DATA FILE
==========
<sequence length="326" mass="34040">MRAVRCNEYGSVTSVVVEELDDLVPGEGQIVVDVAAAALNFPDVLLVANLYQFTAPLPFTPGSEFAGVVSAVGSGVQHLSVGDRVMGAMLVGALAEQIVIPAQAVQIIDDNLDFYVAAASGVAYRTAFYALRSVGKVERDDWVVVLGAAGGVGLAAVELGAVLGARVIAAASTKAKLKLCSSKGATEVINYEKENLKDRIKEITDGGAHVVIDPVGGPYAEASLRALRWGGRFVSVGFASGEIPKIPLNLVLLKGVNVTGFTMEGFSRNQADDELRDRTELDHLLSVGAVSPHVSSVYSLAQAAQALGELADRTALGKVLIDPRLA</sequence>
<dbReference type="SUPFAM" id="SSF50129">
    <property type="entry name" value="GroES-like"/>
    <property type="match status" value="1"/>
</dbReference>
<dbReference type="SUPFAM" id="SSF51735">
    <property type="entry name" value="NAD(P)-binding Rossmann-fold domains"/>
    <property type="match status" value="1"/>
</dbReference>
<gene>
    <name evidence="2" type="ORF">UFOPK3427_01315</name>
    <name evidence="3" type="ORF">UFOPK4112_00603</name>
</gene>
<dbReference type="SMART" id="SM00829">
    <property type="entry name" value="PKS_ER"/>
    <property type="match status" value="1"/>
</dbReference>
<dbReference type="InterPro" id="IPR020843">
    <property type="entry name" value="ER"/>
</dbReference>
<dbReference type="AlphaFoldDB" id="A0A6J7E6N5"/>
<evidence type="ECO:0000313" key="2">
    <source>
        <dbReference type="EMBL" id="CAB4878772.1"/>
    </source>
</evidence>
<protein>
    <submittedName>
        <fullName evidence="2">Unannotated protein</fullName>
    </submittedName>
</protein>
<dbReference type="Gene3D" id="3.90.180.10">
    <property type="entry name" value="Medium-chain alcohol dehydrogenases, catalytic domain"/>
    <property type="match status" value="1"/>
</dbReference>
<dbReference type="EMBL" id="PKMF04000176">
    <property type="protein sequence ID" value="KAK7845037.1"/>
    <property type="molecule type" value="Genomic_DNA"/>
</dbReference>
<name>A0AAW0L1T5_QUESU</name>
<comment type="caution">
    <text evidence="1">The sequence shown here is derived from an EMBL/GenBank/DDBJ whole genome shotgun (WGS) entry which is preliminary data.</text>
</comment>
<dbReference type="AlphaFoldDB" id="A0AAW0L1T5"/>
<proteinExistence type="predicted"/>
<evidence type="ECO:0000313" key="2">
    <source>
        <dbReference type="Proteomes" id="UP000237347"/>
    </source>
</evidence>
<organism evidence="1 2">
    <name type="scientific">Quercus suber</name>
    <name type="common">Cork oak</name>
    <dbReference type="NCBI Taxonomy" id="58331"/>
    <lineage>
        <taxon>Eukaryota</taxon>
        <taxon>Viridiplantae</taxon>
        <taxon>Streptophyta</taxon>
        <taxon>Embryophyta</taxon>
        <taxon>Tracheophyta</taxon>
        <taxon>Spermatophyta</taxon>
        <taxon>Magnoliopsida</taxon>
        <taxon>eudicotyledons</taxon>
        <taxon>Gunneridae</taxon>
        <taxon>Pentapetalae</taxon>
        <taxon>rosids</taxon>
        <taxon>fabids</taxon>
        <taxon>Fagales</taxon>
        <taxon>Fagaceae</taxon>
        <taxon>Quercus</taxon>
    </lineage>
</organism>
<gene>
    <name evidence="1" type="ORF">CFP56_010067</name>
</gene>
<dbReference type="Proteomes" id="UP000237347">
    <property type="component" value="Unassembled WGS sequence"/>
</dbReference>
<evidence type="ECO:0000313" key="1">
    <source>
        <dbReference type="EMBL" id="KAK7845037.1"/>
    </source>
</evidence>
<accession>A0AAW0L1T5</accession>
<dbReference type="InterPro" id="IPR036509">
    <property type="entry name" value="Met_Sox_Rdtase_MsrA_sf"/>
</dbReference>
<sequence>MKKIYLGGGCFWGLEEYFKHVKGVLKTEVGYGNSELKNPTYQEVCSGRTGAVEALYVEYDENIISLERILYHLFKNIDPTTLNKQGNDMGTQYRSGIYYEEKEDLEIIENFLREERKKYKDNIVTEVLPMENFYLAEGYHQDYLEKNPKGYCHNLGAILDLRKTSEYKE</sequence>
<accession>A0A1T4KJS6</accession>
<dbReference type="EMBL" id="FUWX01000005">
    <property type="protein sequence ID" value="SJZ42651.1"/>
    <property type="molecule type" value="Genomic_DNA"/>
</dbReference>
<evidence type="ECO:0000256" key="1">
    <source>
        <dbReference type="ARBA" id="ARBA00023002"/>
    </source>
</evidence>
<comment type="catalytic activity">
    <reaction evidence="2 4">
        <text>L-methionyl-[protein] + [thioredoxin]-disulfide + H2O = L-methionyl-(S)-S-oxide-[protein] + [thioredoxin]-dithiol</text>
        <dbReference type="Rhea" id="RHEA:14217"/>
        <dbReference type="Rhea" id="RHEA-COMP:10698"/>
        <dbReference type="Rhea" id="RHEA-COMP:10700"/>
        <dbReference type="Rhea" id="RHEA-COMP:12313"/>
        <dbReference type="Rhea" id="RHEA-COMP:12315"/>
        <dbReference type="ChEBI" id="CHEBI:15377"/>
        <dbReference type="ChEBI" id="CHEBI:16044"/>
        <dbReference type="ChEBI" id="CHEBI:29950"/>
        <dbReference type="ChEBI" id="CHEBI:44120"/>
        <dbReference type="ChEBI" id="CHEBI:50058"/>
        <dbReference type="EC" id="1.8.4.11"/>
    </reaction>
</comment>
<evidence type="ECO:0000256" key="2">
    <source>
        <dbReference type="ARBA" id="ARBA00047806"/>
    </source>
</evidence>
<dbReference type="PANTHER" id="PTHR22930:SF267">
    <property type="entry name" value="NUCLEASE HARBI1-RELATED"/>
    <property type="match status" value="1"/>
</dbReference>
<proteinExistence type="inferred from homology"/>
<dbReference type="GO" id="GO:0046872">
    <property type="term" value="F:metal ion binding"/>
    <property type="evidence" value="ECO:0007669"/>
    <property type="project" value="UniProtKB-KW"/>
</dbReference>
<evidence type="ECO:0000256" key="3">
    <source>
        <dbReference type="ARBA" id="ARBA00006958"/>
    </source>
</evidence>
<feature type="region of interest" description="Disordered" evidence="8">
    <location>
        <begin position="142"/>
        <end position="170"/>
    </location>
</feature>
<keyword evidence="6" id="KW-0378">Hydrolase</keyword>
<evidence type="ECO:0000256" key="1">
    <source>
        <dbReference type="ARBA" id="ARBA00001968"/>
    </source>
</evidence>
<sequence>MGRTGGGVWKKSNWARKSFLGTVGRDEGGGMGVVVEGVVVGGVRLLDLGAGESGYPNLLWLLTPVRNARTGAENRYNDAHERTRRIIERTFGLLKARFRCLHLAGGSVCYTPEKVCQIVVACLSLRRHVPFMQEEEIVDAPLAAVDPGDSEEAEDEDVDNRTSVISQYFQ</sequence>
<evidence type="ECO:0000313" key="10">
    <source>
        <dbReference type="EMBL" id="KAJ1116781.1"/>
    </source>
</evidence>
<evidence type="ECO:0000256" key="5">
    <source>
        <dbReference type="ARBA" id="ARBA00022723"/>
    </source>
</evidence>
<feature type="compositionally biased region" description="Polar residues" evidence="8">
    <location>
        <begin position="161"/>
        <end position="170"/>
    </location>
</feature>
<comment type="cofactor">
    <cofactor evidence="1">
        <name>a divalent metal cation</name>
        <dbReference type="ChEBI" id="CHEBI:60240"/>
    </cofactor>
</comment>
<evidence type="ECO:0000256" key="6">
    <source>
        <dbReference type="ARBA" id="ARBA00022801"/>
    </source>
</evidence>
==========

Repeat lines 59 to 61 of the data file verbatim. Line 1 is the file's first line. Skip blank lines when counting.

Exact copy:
        <taxon>Embryophyta</taxon>
        <taxon>Tracheophyta</taxon>
        <taxon>Spermatophyta</taxon>